Dealing with Loss

I don’t deal well with death, I never have. I’d like to blame my parents (what kid doesn’t?) since they went out of their way to shield me from having to deal with the traumatic effects of losing a loved one. Even when we had to put our dog to sleep my mother took her to the vet while we were in school. When we arrived home she simply stated that the family pet had gone on a trip to a wonderful place where she would never experience pain. That was a lovely thought and helped us overcome the fact that we would never see the dog again but it really didn’t do much to prepare me for when I had to deal with a loss first hand. As I’ve gotten older I have had my share of opportunities to be introduced to the effects of losing a loved one. Each time seems to be harder and harder to try and understand why death is necessary. I promised myself that when I became a father I would not make the same mistake my parents did. I would find a way to teach my children about how death was a natural progression and that we must at some point face the realization of our mortality. Granted that is a little deep for a child to understand and I knew I would need to find a way to explain it in terms that they could understand without resorting to the analogy that my mother used on me when I lost my first pet.


No one ever expects to have to deal with death or with a loss. It always seems to come at a time when you least expect it. Even when the person you love has suffered through a long and painful illness it still seems so sudden and final that you will never be able to see that person again and share in the memories you have in common. When you have a companion that you share everything with this becomes extremely difficult. You keep beating yourself up mentally as you begin to recognize how much you have taken that person for granted. Why didn’t you take the time to tell that person what they meant to you? Now that they are gone you don’t have that opportunity. Instead you are left with the emptiness knowing that you’ll never be able to converse with them or share in the experiences that you had together. It’s as if a piece of yourself has died along side of them.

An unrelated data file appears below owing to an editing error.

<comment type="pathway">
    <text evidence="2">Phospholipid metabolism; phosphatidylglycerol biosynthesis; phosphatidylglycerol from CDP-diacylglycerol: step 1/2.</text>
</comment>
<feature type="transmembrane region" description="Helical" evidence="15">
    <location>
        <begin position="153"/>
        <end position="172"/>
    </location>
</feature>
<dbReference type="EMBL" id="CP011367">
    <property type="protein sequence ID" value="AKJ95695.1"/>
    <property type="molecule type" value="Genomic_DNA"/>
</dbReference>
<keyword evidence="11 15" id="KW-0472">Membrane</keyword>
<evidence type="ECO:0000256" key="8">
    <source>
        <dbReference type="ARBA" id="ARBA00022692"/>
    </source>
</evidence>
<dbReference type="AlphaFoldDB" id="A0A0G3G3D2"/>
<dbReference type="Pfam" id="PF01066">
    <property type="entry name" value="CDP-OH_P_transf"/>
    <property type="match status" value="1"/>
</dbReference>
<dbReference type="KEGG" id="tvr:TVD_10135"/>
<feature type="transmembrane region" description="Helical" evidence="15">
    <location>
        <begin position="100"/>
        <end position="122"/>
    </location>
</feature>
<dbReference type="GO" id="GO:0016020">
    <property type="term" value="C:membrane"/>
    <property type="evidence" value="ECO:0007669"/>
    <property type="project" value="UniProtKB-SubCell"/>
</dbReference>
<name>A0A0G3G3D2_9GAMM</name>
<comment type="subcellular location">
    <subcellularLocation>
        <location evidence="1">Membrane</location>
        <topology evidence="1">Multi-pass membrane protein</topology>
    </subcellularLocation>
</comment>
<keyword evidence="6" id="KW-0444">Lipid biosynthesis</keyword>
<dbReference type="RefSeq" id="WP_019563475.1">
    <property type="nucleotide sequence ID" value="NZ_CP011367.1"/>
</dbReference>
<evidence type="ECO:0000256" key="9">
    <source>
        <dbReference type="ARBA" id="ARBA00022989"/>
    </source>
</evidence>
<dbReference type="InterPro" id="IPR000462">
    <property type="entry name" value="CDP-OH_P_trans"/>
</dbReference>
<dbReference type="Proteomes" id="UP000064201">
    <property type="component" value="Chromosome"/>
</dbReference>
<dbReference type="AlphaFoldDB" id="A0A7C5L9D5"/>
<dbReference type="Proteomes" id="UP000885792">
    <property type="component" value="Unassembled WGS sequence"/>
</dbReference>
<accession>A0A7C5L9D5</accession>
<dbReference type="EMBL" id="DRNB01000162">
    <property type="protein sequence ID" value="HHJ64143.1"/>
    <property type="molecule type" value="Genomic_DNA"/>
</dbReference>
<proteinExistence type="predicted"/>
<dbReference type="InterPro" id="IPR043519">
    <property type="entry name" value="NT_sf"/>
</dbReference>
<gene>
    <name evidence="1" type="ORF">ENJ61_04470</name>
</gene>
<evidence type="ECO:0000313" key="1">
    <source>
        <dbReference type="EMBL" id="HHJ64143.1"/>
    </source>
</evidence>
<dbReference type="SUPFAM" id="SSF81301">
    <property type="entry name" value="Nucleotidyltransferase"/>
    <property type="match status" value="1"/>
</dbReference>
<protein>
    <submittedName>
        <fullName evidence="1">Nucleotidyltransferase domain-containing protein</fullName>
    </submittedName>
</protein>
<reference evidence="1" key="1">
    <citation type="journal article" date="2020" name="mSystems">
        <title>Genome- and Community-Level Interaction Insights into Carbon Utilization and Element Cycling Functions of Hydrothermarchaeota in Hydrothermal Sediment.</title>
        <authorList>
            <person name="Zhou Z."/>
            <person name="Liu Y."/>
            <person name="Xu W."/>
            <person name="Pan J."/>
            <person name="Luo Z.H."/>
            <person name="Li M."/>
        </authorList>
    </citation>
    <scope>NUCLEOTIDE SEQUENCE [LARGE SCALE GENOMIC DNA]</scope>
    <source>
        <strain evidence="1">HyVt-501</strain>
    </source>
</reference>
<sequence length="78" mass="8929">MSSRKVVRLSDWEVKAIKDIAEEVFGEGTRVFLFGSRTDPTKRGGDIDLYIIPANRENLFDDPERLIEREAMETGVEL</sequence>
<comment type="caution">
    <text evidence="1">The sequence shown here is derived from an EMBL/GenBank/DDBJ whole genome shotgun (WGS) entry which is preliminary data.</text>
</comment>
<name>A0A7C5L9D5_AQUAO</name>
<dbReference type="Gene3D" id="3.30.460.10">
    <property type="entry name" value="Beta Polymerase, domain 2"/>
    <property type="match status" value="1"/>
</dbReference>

For the first few days you walk around numb to your surroundings. You struggle trying to understand what has just happened. You’re mind is confused and you fully expect to see your loved one again. It is as if they are just on an extended vacation and at any moment they will come home and things will be the way they always have been. But the days come and go and you suddenly start to realize that they aren’t coming back. The numbness is replaced with anger. How could your loved one leave you here to fend for yourself? Why did you have to lose the one you loved? You want to find the person or persons responsible for your loss and extract restitution for your loss. If you are not careful the anger can turn to hate and can eat away at you. I’ve seen people who have lost a spouse or child to an accident at the hands of another and they become consumed but the thoughts of revenge. This usually drives me to the next emotion, fear. I worry that I might become one of the angry hateful people I have seen. I worry that I’m not strong enough to go on with life without the ones I love. I’m afraid of my own mortality and that I might be the next one to go. All of these thoughts lead one to a state of depression as you shrink farther and farther into the recesses of your own life. If all goes well, this state of depression takes you to a point of realization that while you have lost someone you loved they are never completely gone out of your life. You have the memories that you gained by being with them. Through your relationship you have become a better person. You realize that life goes on and while you will probably miss your loved one for as long as you live they will remain alive as long as you remember them. These are the stages of grief I have found in my life and although these stages are normally equated to the death of someone I love it is not always a person who triggers these emotions. Sometimes when you get so involved in something as simple as being a devoted fan you find yourself in these same stages. I don’t mean to trivialize death that is not my intent at all. This season in particular has been a struggle to deal with. I think part of it is the fact that it was taken away from me so suddenly. One moment I was enjoying myself and the companionship of the baseball season and the next moment it was over. I went through each of these phases described before. I am not yet to the point where I am at peace but it is slowly starting to heal. Maybe my mom was right. Maybe I just need to think that baseball has gone somewhere where you feel no pain. I think they call that Spring Training.


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